Tuesday, 31 July 2012

Guest Post: Linn B Halton talks about inspiration

Today's guest post has been written by author Linn B Halton who talks about inspirations for her writing.

I was talking to someone recently about their dream to sit down and write one day, hopefully sooner rather than later!  To be honest (reading between the lines – more about what she didn’t say, than what she said) she’s been putting it off, simply because she doesn’t know where to begin.  In conversation she mentioned that she often had moments of inspiration but never when she was in a position to write anything down.

It struck a chord with me and made me realise that whilst I didn’t begin writing novels until 2009, my planning started very early in life.  When I did eventually sit down to write I already had a journal of very random jottings. Sometimes it was just a few words, a part-sentence.  Sometimes it was a ‘feeling’ or something I’d witnessed that I had described in great detail.  Occasionally, it was a description of a character, usually their traits rather than physical appearance.  Ironically when I sat down to write my first novel I didn’t even open the cover to look at my precious notes.  I sat in front of the screen, thought hard until a title popped into my head and I was off and running.  I had no idea where I was going, but I found the opening lines made me excited to be at the start of the journey.  “Dying was, quite frankly, incredibly easy.  One minute I was there and the next minute I was ‘here’, wherever ‘here’ is.”

I wrote five manuscripts in eighteen months, barely stopping to eat, sleep or have a normal life – it was intense!  The second manuscript was a real-life account of why I now believe in the existence of life after death.  Again, my journal lay untouched, this wasn’t something I had ever intended to write and I do believe I had a little help from the other side.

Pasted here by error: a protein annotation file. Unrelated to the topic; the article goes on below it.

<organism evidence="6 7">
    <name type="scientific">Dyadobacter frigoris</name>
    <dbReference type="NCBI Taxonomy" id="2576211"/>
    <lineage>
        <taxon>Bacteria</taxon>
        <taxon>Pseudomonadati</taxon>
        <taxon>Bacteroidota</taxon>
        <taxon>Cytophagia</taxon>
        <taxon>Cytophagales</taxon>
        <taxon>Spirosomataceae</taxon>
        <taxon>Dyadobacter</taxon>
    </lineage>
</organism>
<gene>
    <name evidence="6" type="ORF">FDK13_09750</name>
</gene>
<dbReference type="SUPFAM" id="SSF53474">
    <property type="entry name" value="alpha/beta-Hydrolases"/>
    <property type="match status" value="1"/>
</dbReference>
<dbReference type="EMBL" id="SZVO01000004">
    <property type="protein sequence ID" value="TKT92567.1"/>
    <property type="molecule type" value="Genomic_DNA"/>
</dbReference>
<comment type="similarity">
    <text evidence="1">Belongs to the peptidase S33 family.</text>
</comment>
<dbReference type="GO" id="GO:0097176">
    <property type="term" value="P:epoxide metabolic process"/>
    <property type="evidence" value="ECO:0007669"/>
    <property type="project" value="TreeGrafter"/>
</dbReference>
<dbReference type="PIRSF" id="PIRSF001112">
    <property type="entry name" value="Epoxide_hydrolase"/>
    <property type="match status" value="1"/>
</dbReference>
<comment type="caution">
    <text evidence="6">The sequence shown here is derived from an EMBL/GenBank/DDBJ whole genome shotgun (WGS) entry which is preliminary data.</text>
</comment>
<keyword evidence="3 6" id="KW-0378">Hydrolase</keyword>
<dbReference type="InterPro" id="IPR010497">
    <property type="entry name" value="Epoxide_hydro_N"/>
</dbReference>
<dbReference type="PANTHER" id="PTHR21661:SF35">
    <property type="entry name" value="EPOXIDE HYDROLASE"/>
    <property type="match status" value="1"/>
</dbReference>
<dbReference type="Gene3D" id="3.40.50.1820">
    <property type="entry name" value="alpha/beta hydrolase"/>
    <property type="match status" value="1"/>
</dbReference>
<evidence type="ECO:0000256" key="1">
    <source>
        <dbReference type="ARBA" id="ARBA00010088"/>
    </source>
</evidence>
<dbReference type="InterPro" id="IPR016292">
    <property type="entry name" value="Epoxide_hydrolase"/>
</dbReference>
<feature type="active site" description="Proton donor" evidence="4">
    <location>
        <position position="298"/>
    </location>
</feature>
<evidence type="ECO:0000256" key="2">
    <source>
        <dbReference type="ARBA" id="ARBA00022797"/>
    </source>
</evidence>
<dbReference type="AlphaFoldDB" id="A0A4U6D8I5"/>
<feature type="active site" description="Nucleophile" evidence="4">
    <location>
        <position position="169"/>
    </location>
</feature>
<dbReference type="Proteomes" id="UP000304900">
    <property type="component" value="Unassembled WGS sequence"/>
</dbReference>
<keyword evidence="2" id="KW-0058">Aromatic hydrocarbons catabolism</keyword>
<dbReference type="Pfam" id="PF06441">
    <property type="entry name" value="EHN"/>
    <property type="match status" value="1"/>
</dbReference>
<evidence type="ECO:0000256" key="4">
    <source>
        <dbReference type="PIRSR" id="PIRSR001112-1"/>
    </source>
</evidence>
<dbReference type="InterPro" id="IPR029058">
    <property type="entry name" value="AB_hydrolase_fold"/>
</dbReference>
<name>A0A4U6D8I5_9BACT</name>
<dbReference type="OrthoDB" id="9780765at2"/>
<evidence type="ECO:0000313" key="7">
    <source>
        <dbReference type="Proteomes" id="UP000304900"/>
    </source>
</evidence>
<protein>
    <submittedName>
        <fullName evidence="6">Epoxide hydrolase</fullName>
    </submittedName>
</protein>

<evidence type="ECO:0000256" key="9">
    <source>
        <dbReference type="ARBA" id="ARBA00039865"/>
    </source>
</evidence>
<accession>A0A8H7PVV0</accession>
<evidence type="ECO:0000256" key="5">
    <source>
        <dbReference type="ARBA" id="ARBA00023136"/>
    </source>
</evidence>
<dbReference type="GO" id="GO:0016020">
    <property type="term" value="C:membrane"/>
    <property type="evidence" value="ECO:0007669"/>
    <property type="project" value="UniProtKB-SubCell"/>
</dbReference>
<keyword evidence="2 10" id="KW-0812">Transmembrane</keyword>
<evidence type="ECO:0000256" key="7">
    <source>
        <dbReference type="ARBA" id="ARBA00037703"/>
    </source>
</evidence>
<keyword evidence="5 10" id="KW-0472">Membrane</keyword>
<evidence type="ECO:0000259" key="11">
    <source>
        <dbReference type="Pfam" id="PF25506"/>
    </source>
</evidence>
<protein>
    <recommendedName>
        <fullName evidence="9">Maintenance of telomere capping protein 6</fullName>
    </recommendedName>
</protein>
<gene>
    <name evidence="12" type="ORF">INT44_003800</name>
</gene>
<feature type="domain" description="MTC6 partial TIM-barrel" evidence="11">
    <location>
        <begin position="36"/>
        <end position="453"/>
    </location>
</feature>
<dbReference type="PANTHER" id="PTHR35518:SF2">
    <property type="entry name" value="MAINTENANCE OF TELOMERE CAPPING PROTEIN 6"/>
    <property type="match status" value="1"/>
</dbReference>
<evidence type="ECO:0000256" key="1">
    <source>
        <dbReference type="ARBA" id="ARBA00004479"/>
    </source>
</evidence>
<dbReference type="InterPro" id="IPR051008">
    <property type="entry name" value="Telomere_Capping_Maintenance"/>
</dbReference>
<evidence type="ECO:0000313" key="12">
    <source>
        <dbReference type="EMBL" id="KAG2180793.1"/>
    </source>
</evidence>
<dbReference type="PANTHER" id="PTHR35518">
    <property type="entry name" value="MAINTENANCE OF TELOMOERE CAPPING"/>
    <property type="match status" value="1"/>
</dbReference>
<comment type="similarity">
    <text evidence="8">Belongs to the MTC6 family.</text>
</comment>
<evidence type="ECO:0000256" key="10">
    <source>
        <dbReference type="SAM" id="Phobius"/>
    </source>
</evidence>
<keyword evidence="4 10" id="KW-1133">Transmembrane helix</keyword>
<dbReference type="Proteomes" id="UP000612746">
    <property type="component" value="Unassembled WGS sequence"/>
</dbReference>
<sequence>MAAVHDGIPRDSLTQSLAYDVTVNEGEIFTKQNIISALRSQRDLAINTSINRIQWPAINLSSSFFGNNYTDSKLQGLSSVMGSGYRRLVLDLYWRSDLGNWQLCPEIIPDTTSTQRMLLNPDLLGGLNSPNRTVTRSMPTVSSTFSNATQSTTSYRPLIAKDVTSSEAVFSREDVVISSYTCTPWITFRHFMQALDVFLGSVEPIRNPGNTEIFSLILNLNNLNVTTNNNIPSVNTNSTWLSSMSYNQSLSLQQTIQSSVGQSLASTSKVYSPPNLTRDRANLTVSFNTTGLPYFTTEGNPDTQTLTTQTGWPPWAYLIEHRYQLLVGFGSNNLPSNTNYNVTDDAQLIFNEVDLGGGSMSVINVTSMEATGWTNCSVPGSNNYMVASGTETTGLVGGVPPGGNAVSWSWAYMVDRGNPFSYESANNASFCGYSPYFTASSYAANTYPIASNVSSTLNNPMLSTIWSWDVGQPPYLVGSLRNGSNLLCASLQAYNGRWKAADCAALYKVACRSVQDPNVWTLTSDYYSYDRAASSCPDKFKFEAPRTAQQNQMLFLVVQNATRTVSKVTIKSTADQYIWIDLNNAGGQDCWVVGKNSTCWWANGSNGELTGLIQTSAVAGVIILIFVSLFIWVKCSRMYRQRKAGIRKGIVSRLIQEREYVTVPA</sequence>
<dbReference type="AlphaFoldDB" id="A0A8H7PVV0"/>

Number three was The Quintessential Gemini, a fun love story about a woman who lives her life according to her daily horoscope.  I recalled a few random notes I’d made quite a long time ago and at last my journal came into play!  I found the inspiration for the title and the traits of the lovely Katherine Dale, the lead character.  I probably had no more than half a page in total, scattered over numerous pages but I went through extracting the bits that seemed to call out to me.

Number four was ‘Never Alone’ (not yet released) a psychic romance with a little chill to it and this one was inspired by a few things I’ve personally experienced.  However, two of the characters were in my journal, waiting to have life breathed into them. The moment I read my scant notes they were clearly in my head and I knew this was the story for them.

Number five was The Restaurant @ The Mill and again, I scurried back to my journal to check out some entries I had made after visiting an old Mill many years ago.  This one was a little different though, because at this point I also had characters from my debut novel and Never Alone, whose stories were never finished within those novels.  The idea of a series of smaller stories based around an old Mill and the couple who ran it, seemed to feel right and another story began.

The point I’m trying to make is that when the time is right you find things will come together and even quite disparate thoughts will begin to link up. Rather like a jigsaw puzzle and even if you don’t have a plot, or any idea of where it’s going, it will lead you forward page by page.  What is important though is that you hold onto ideas that float around randomly in your head.  Whether you use a hand-held tape recorder or a notepad, it’s important to capture the essence of the inspiration and feel confident it will not be forgotten.

Unfortunately, I now see inspiration in everything – so when I’m chatting to someone, out and about shopping or visiting friends – all the time I’m observing life and my mind captures little pieces of information.  It can be one small trait that will give life to a new character.  With The Restaurant @ The Mill, giving someone a lift every week to the local gym for a year gave me all the research I needed to know about running a restaurant.

So there is also a moral to this tale – before you accept a lift, check out whether the driver is a writer. You just might find yourself immortalised in words ... fictitiously of course!

Thank you Linn, as I reader I often wonder how authors come up with the ideas for their books so this small insight was very interesting to read. 


  1. It's lovely to be here Shaz, thank you so much! I love interesting questions and this one really made me think.

  2. Hi Linn, I too find inspiration in the strangest places - but it is generally a situation rather than a fully formed person - that sparks my imagination. I like to make up my characters from scratch from the 'what if' situation I found inspiringm, but of course, it can be fun to 'let' people assume they are 'in' your next novel!